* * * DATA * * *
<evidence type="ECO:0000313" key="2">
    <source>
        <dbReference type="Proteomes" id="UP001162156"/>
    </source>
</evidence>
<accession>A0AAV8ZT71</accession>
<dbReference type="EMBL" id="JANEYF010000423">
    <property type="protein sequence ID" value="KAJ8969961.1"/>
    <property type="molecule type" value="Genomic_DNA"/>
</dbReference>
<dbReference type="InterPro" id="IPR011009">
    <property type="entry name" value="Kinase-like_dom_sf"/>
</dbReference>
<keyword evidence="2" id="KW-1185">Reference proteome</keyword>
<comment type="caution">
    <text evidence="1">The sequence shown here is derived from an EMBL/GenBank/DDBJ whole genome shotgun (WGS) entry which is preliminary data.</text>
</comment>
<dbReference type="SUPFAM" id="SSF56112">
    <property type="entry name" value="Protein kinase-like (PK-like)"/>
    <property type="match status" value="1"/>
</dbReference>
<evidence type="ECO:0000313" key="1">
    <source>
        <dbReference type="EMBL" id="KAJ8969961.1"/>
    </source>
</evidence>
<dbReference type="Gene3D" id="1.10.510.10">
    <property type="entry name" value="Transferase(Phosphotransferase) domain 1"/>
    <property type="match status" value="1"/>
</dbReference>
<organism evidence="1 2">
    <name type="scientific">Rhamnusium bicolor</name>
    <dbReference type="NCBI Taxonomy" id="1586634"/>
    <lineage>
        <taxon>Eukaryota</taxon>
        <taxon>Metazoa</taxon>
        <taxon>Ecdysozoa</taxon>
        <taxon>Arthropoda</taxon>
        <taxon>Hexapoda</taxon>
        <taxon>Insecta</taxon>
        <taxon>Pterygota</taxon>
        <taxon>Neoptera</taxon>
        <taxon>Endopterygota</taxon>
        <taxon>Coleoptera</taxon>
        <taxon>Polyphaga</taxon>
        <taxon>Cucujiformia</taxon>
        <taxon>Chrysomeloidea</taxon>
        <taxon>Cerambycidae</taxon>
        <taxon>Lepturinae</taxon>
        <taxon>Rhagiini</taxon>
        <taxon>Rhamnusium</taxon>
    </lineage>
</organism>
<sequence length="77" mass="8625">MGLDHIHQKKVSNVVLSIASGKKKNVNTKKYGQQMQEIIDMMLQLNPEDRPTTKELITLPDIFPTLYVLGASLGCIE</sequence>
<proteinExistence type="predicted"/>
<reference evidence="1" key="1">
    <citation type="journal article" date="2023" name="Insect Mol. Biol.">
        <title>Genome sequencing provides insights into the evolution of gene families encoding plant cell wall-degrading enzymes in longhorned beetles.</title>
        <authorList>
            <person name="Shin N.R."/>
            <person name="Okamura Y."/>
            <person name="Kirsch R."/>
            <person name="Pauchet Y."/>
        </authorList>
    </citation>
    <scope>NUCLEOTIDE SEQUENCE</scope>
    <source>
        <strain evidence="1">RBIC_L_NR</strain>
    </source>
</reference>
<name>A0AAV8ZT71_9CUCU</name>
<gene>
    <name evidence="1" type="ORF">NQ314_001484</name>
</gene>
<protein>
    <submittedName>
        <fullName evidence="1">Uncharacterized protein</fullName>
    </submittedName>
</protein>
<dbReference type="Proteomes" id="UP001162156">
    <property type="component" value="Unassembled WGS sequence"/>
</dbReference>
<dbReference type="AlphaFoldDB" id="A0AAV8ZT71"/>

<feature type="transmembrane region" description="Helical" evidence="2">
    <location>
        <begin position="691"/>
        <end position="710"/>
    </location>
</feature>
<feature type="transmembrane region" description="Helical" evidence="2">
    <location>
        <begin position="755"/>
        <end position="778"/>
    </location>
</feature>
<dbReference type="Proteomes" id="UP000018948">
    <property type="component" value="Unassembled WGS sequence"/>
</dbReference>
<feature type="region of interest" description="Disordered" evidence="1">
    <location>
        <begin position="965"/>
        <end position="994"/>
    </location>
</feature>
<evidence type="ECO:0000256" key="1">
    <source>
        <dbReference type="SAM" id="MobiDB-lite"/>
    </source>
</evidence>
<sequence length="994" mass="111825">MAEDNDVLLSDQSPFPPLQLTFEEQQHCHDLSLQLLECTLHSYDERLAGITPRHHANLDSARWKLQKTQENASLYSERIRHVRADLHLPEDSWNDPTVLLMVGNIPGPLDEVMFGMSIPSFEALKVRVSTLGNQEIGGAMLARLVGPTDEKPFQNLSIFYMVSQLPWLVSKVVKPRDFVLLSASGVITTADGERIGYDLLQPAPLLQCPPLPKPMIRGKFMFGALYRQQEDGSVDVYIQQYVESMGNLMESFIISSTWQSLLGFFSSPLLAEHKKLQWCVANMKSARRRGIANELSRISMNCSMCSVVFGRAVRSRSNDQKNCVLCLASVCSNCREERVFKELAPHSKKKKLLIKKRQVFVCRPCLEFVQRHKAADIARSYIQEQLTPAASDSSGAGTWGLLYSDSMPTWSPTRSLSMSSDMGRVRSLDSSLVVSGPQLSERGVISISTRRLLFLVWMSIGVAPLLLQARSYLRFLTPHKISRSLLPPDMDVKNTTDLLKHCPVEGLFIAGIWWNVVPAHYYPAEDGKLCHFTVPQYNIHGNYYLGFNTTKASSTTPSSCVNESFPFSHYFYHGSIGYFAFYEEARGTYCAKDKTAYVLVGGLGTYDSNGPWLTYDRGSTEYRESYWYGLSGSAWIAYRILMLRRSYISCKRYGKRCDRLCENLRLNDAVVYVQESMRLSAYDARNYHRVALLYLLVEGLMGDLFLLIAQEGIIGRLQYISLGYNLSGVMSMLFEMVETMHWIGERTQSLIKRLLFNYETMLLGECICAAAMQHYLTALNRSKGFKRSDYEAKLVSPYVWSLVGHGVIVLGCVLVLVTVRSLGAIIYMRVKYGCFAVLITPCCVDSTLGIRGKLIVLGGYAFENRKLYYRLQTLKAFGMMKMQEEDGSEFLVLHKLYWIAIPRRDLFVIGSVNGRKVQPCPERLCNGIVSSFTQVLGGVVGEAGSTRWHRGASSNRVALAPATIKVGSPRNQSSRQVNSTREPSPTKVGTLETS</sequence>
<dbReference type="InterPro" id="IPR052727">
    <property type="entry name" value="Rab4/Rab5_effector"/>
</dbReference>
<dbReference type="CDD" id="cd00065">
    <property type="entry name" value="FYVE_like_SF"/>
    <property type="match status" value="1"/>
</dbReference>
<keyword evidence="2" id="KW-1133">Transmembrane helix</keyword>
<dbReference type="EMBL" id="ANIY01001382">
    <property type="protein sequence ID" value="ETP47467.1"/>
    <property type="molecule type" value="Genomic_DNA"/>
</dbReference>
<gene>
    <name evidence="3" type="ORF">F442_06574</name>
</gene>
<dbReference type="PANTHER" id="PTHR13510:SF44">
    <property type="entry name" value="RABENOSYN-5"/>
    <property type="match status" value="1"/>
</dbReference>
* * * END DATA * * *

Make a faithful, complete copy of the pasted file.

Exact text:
<evidence type="ECO:0000313" key="2">
    <source>
        <dbReference type="Proteomes" id="UP001162156"/>
    </source>
</evidence>
<accession>A0AAV8ZT71</accession>
<dbReference type="EMBL" id="JANEYF010000423">
    <property type="protein sequence ID" value="KAJ8969961.1"/>
    <property type="molecule type" value="Genomic_DNA"/>
</dbReference>
<dbReference type="InterPro" id="IPR011009">
    <property type="entry name" value="Kinase-like_dom_sf"/>
</dbReference>
<keyword evidence="2" id="KW-1185">Reference proteome</keyword>
<comment type="caution">
    <text evidence="1">The sequence shown here is derived from an EMBL/GenBank/DDBJ whole genome shotgun (WGS) entry which is preliminary data.</text>
</comment>
<dbReference type="SUPFAM" id="SSF56112">
    <property type="entry name" value="Protein kinase-like (PK-like)"/>
    <property type="match status" value="1"/>
</dbReference>
<evidence type="ECO:0000313" key="1">
    <source>
        <dbReference type="EMBL" id="KAJ8969961.1"/>
    </source>
</evidence>
<dbReference type="Gene3D" id="1.10.510.10">
    <property type="entry name" value="Transferase(Phosphotransferase) domain 1"/>
    <property type="match status" value="1"/>
</dbReference>
<organism evidence="1 2">
    <name type="scientific">Rhamnusium bicolor</name>
    <dbReference type="NCBI Taxonomy" id="1586634"/>
    <lineage>
        <taxon>Eukaryota</taxon>
        <taxon>Metazoa</taxon>
        <taxon>Ecdysozoa</taxon>
        <taxon>Arthropoda</taxon>
        <taxon>Hexapoda</taxon>
        <taxon>Insecta</taxon>
        <taxon>Pterygota</taxon>
        <taxon>Neoptera</taxon>
        <taxon>Endopterygota</taxon>
        <taxon>Coleoptera</taxon>
        <taxon>Polyphaga</taxon>
        <taxon>Cucujiformia</taxon>
        <taxon>Chrysomeloidea</taxon>
        <taxon>Cerambycidae</taxon>
        <taxon>Lepturinae</taxon>
        <taxon>Rhagiini</taxon>
        <taxon>Rhamnusium</taxon>
    </lineage>
</organism>
<sequence length="77" mass="8625">MGLDHIHQKKVSNVVLSIASGKKKNVNTKKYGQQMQEIIDMMLQLNPEDRPTTKELITLPDIFPTLYVLGASLGCIE</sequence>
<proteinExistence type="predicted"/>
<reference evidence="1" key="1">
    <citation type="journal article" date="2023" name="Insect Mol. Biol.">
        <title>Genome sequencing provides insights into the evolution of gene families encoding plant cell wall-degrading enzymes in longhorned beetles.</title>
        <authorList>
            <person name="Shin N.R."/>
            <person name="Okamura Y."/>
            <person name="Kirsch R."/>
            <person name="Pauchet Y."/>
        </authorList>
    </citation>
    <scope>NUCLEOTIDE SEQUENCE</scope>
    <source>
        <strain evidence="1">RBIC_L_NR</strain>
    </source>
</reference>
<name>A0AAV8ZT71_9CUCU</name>
<gene>
    <name evidence="1" type="ORF">NQ314_001484</name>
</gene>
<protein>
    <submittedName>
        <fullName evidence="1">Uncharacterized protein</fullName>
    </submittedName>
</protein>
<dbReference type="Proteomes" id="UP001162156">
    <property type="component" value="Unassembled WGS sequence"/>
</dbReference>
<dbReference type="AlphaFoldDB" id="A0AAV8ZT71"/>

<feature type="transmembrane region" description="Helical" evidence="2">
    <location>
        <begin position="691"/>
        <end position="710"/>
    </location>
</feature>
<feature type="transmembrane region" description="Helical" evidence="2">
    <location>
        <begin position="755"/>
        <end position="778"/>
    </location>
</feature>
<dbReference type="Proteomes" id="UP000018948">
    <property type="component" value="Unassembled WGS sequence"/>
</dbReference>
<feature type="region of interest" description="Disordered" evidence="1">
    <location>
        <begin position="965"/>
        <end position="994"/>
    </location>
</feature>
<evidence type="ECO:0000256" key="1">
    <source>
        <dbReference type="SAM" id="MobiDB-lite"/>
    </source>
</evidence>
<sequence length="994" mass="111825">MAEDNDVLLSDQSPFPPLQLTFEEQQHCHDLSLQLLECTLHSYDERLAGITPRHHANLDSARWKLQKTQENASLYSERIRHVRADLHLPEDSWNDPTVLLMVGNIPGPLDEVMFGMSIPSFEALKVRVSTLGNQEIGGAMLARLVGPTDEKPFQNLSIFYMVSQLPWLVSKVVKPRDFVLLSASGVITTADGERIGYDLLQPAPLLQCPPLPKPMIRGKFMFGALYRQQEDGSVDVYIQQYVESMGNLMESFIISSTWQSLLGFFSSPLLAEHKKLQWCVANMKSARRRGIANELSRISMNCSMCSVVFGRAVRSRSNDQKNCVLCLASVCSNCREERVFKELAPHSKKKKLLIKKRQVFVCRPCLEFVQRHKAADIARSYIQEQLTPAASDSSGAGTWGLLYSDSMPTWSPTRSLSMSSDMGRVRSLDSSLVVSGPQLSERGVISISTRRLLFLVWMSIGVAPLLLQARSYLRFLTPHKISRSLLPPDMDVKNTTDLLKHCPVEGLFIAGIWWNVVPAHYYPAEDGKLCHFTVPQYNIHGNYYLGFNTTKASSTTPSSCVNESFPFSHYFYHGSIGYFAFYEEARGTYCAKDKTAYVLVGGLGTYDSNGPWLTYDRGSTEYRESYWYGLSGSAWIAYRILMLRRSYISCKRYGKRCDRLCENLRLNDAVVYVQESMRLSAYDARNYHRVALLYLLVEGLMGDLFLLIAQEGIIGRLQYISLGYNLSGVMSMLFEMVETMHWIGERTQSLIKRLLFNYETMLLGECICAAAMQHYLTALNRSKGFKRSDYEAKLVSPYVWSLVGHGVIVLGCVLVLVTVRSLGAIIYMRVKYGCFAVLITPCCVDSTLGIRGKLIVLGGYAFENRKLYYRLQTLKAFGMMKMQEEDGSEFLVLHKLYWIAIPRRDLFVIGSVNGRKVQPCPERLCNGIVSSFTQVLGGVVGEAGSTRWHRGASSNRVALAPATIKVGSPRNQSSRQVNSTREPSPTKVGTLETS</sequence>
<dbReference type="InterPro" id="IPR052727">
    <property type="entry name" value="Rab4/Rab5_effector"/>
</dbReference>
<dbReference type="CDD" id="cd00065">
    <property type="entry name" value="FYVE_like_SF"/>
    <property type="match status" value="1"/>
</dbReference>
<keyword evidence="2" id="KW-1133">Transmembrane helix</keyword>
<dbReference type="EMBL" id="ANIY01001382">
    <property type="protein sequence ID" value="ETP47467.1"/>
    <property type="molecule type" value="Genomic_DNA"/>
</dbReference>
<gene>
    <name evidence="3" type="ORF">F442_06574</name>
</gene>
<dbReference type="PANTHER" id="PTHR13510:SF44">
    <property type="entry name" value="RABENOSYN-5"/>
    <property type="match status" value="1"/>
</dbReference>